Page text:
Embedded in the Iconicity conference in Toronto is a pleasant surprise: a three-day workshop entitled Cognitive Poetics: A Multimodal Approach. Speakers include Reuven Tsur, David Herman, Margaret Freeman, David Miall, Zoltan Kövecses, Yeshayahu Shen, Mark Changizi, and of course the organizer, the colourful Paul Bouissac. (As an aside, I can’t resist quoting the latter on the omnirelevance of semiotics: “My definition of semiotics is everything that is interesting.”)
The programme features quite a diverse bunch of researchers, but there is at least one thing uniting most of them: they theorize about written language. In contrast, my data is not published prose or pristine poetry collections, but the mundane chatter of everyday life. So it seems I’m the odd one out. After all, what could face to face conversation have to do with such lofty things as cognitive poetics and literary theory? In actual fact it has a lot to do with it; one could argue that it forms the bedrock of it all. For spoken language comes of course first on both the evolutionary and ontogenetical timescales: it comes before writing in the history of mankind and in the history of each and every individual. It follows that if one wants to find out how and why authors structure texts, how recipients engage with them, and how meaning emerges in the process, the natural place to start looking would be face to face interaction — the primordial home of language.
Yet what I’ve heard so far leaves me with the feeling that many literary theorists operate on the assumption that the phenomena they are exploring are unique to literature. The effect is that they risk overlooking the many lessons that can be drawn from everyday language. I think a more inclusive approach would have far more potential: aren’t these issues best tackled by looking at verbal art in the widest sense, including not just written, but also spoken, gestured, signed, and performed forms of artful language? After all, all of the literary phenomena we hear about at this conference —aesthetic involvement, enaction, evocation, repetition, foregrounding, multi-modality, intermediality, and yes, literariness— ultimately derive from the affordances of spoken language in its various forms: from what one might call the aesthetics of everyday language.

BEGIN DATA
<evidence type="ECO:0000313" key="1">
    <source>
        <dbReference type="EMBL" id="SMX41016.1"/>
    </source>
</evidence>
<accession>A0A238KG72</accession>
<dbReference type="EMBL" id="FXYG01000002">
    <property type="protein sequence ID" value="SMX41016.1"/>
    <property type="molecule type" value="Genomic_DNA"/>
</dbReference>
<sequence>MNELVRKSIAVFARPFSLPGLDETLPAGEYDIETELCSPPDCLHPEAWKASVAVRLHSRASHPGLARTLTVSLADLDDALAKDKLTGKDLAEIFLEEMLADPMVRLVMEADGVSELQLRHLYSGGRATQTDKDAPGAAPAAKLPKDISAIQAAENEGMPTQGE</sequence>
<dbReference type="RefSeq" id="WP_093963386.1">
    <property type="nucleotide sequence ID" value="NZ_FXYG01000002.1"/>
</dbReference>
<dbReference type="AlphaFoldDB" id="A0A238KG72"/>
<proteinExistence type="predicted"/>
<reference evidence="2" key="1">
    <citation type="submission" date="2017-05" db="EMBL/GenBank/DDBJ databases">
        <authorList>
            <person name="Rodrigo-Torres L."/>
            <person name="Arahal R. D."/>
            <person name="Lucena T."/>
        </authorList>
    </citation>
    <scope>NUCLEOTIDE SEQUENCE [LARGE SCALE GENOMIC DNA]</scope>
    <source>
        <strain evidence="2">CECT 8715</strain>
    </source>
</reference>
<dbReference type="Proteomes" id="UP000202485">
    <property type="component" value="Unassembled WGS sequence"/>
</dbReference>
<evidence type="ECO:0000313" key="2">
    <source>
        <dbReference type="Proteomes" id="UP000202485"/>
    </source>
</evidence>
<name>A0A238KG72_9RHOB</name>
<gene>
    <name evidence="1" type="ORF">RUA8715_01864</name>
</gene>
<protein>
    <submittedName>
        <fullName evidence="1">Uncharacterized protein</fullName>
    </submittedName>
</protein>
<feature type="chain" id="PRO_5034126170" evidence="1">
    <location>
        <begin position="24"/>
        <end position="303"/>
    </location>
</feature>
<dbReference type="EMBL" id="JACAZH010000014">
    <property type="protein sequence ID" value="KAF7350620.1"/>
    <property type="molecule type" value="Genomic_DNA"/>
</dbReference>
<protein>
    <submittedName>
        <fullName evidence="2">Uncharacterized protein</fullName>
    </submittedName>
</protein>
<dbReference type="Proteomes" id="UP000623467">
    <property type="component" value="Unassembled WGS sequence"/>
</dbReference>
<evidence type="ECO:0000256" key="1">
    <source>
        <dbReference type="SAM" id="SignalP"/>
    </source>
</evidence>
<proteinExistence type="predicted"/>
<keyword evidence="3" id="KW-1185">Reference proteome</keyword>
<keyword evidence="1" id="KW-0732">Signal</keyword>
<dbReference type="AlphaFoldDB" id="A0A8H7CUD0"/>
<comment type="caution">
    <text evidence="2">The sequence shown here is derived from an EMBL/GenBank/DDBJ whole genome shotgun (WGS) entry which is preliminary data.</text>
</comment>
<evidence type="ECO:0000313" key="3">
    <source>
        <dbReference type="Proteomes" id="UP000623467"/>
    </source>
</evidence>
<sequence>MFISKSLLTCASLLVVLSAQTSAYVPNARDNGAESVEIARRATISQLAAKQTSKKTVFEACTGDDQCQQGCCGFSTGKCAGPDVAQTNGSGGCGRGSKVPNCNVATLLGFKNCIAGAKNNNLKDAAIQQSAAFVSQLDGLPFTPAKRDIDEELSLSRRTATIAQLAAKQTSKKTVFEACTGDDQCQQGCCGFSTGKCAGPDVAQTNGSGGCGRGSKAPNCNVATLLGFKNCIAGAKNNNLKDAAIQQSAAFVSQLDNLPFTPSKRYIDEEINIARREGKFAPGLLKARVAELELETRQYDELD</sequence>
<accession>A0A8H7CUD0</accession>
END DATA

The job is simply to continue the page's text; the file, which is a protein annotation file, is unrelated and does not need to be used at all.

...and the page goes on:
Or to make the point in one sentence: had I videotaped the coffee breaks, we would have been able to observe all these forms of ‘literariness’ in their natural habitat.
I have since integrated the point of view expressed here in a published paper titled Ideophones and the aesthetics of everyday language in a West-African society. Another case study of how the everyday aesthetics of talk-in-interaction may give rise to techniques of verbal artistry and ritual communication can be found in a chapter of my thesis.
- Dingemanse, Mark. 2011. “Ideophones and the Aesthetics of Everyday Language in a West-African Society.” The Senses and Society 6 (1): 77–85. doi:10.2752/174589311X12893982233830.
- Dingemanse, Mark. 2011. “Ideophones in Unexpected Places: Greetings and Funeral Dirges.” In The Meaning and Use of Ideophones in Siwu, 301–325. PhD thesis, Nijmegen: Radboud University. http://thesis.ideophone.org/.